Syfy’s “Sharknado 3: Oh Hell No!” rolls through Wednesday night with a noticeably weakened potency and very little camp potential left in its twirl. I’d be surprised if it triggers any warning louder than a sigh.
True, “Sharknado” hits Washington this time (the previous two iterations of the bad-on-purpose disaster movie about shark-filled funnel clouds depicted attacks on Los Angeles and New York), but the sharknado visits the capital city only long enough for us to discover that Mark Cuban is president and Ann Coulter is the vice president — a horrific premise that doesn’t last nearly long enough. As with most trends, Washington gets its turn at the “Sharknado” phenomenon about five minutes too late, after most of the fun has already been had.
As “Sharknado” hero Fin Shepard (Ian Ziering) is receiving a Medal of Freedom at the White House, the storm seems quickly bored by Washington: In short order, the Capitol Rotunda is blown apart and the Washington Monument breaks in two, with the top part spearing the White House into smithereens. “Sharknado 3” is in a rush to get to Florida — more specifically the Universal Orlando Resort, where the cross-promotional opportunities for Syfy parent company NBCUniversal can better provide a supply of commercial chum stretching to Xfinity and beyond.
The storm is now bigger than ever (“Today” show weatherman Al Roker declares the East Coast to now be the “Feast Coast”) and the sharks are more vicious, but who really cares anymore? Seen one great white shark spinning out of the sky toward a hapless, soon-to-be-pulped victim (usually a minor celebrity), seen ’em all.
There’s very little work for a TV critic to do here, except to seek shelter from a hailstorm of reader comments (see below?) assaulting him for not knowing how to lighten up and have fun. Roger that.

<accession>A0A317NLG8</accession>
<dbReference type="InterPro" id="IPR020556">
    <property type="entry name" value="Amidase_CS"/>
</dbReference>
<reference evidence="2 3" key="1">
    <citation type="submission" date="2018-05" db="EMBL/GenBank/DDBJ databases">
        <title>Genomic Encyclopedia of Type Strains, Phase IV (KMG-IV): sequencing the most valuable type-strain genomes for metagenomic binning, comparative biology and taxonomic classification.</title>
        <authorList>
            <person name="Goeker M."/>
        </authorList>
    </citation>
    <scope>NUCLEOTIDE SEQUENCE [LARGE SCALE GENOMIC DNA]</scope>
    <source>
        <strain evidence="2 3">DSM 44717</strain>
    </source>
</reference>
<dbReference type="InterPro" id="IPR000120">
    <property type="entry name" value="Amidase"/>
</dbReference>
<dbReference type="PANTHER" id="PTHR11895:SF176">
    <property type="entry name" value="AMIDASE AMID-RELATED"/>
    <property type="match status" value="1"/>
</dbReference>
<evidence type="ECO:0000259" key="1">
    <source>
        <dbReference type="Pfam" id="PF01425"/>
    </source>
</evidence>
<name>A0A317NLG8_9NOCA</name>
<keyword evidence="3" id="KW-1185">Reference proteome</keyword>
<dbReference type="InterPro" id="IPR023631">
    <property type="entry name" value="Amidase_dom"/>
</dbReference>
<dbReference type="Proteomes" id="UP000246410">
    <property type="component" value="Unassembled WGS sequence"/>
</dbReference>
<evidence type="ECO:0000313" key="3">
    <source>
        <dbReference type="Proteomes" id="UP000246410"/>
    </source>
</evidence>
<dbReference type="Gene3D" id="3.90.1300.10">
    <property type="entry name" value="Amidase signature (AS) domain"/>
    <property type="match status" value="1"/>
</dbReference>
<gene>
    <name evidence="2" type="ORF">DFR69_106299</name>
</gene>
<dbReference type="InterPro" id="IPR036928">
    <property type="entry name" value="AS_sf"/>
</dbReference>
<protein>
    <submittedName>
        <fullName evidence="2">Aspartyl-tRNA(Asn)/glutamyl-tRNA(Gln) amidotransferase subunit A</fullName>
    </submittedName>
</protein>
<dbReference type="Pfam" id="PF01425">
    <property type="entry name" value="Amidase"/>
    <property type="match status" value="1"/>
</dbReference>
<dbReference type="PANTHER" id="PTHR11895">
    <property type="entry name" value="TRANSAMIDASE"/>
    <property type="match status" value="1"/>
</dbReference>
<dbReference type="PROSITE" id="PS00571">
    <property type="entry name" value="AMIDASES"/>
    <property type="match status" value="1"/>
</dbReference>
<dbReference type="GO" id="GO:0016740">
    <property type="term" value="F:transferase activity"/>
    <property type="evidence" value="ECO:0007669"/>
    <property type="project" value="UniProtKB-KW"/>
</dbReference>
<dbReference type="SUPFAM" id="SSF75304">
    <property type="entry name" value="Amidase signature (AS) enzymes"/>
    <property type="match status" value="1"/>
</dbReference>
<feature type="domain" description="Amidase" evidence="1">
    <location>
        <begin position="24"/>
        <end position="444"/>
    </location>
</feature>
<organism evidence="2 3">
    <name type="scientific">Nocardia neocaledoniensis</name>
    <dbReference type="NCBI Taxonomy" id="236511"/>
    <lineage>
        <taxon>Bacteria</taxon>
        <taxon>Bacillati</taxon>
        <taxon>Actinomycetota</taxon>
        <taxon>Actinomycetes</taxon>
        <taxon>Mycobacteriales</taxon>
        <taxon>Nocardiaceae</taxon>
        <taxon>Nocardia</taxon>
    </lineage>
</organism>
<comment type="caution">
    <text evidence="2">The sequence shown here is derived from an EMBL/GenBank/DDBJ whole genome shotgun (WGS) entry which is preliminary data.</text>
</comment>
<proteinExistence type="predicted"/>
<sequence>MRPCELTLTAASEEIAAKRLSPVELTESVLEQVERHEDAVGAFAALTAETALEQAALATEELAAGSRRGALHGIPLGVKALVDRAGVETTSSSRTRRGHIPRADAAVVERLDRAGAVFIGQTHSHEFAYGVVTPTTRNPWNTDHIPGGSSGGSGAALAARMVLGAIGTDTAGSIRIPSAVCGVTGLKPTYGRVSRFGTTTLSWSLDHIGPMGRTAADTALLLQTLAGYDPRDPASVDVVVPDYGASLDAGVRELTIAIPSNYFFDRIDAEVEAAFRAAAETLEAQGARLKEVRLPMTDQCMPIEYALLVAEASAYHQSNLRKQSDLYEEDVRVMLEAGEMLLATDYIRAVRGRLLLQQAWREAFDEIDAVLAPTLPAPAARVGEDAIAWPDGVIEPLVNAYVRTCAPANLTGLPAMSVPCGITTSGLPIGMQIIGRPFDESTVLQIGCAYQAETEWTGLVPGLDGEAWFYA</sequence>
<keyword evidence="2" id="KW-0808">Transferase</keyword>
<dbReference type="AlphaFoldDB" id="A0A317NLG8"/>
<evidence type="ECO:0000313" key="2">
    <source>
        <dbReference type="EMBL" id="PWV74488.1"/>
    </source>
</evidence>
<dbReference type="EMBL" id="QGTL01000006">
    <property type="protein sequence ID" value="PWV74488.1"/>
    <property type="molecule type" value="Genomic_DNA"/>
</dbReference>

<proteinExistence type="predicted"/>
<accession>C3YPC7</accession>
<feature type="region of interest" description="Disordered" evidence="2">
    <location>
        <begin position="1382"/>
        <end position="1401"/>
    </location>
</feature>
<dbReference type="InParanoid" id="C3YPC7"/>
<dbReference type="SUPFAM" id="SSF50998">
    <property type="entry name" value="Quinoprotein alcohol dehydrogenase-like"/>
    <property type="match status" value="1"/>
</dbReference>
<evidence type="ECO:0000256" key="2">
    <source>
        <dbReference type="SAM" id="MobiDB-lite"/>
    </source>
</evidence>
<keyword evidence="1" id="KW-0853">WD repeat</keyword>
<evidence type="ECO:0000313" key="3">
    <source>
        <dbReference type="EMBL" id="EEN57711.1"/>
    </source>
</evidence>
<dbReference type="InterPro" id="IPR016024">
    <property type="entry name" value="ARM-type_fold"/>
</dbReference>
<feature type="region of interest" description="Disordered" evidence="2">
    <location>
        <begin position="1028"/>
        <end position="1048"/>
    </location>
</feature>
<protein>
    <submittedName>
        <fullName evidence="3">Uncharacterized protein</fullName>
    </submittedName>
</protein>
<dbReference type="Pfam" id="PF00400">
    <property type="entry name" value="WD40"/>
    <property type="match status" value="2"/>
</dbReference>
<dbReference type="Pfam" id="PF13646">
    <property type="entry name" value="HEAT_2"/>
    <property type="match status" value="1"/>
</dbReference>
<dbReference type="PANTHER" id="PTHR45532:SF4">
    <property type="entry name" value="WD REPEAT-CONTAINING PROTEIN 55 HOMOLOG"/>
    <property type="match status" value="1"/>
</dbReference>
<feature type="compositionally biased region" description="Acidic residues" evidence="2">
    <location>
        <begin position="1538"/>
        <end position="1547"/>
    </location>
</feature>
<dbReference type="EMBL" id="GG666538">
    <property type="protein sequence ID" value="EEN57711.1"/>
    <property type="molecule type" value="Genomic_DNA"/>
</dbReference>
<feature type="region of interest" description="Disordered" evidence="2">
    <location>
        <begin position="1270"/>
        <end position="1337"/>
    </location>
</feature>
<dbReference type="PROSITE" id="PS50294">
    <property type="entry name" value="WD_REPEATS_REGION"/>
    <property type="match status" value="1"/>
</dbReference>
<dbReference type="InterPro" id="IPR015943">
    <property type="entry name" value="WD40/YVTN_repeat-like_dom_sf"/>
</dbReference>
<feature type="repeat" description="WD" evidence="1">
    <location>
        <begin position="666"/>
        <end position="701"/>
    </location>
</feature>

Still, there’s half a theory clanking around in my brain that “Sharknado” might be a nifty metaphor for the Internet itself — how it rewards hype for hype’s sake; how it destroys everything in its path; how it randomly devours one celebrity while allowing others to thrive; how there’s really no difference between shark bait and clickbait . . . eh, nobody’s listening.
The point of “Sharknado” is that there is no point. It’s the television equivalent of “The Purge” — one night of utter and improbable lawlessness without fear of punishment, the freedom to make (and watch) a program that is as crass and stupid as it can possibly be.
Perhaps the real value in “Sharknado” is to become an annual cleansing ritual of our tackiest impulses?
Anyhow, back to the story: A panicked Fin realizes that his pregnant wife, April (Tara Reid), his mother-in-law (Bo Derek) and teenage daughter (Ryan Newman) are all visiting the theme park, where no one seems terribly concerned about all the carnage up in Washington. Joining forces with the tough-as-nails Nova (Cassie Scerbo) and her geeky sidekick, Lucas (Frankie Muniz), in their heavily-fortified, sharknado-destroying Winne-bago, Fin gets to Florida too late: Several sharknados have coalesced — it’s a “sharkicane,” someone says, in a failed attempt at savvy coinage — that will wipe out everything and everyone. (Nice knowin’ ya, Savannah Guthrie.)
Underestimating the size of its britches where “Sharknado” publicity is concerned, Syfy asked critics not to reveal that the whole thing leads to a certain legendary TV lifeguard piloting a certain decommissioned NASA spacecraft into orbit in an effort to destroy the super-sharknado. So I won’t.
But by the time we’re reduced to “Sharknado in Space,” you may very well find yourself thinking back to the more innocent summer of 2013, when “Sharknado” was a strange and surprising guilty pleasure. It had its lightning-in-a-bottle moment on Twitter and set off a real-time viral storm of free hype that any network or media company would love to replicate. It’s no wonder that by trying too hard to be dumber than its predecessors, this “Sharknado” smells strongly of desperation and dead fish.
Sharknado 3: Oh Hell No! (two hours) airs Wednesday at 9 p.m. on Syfy.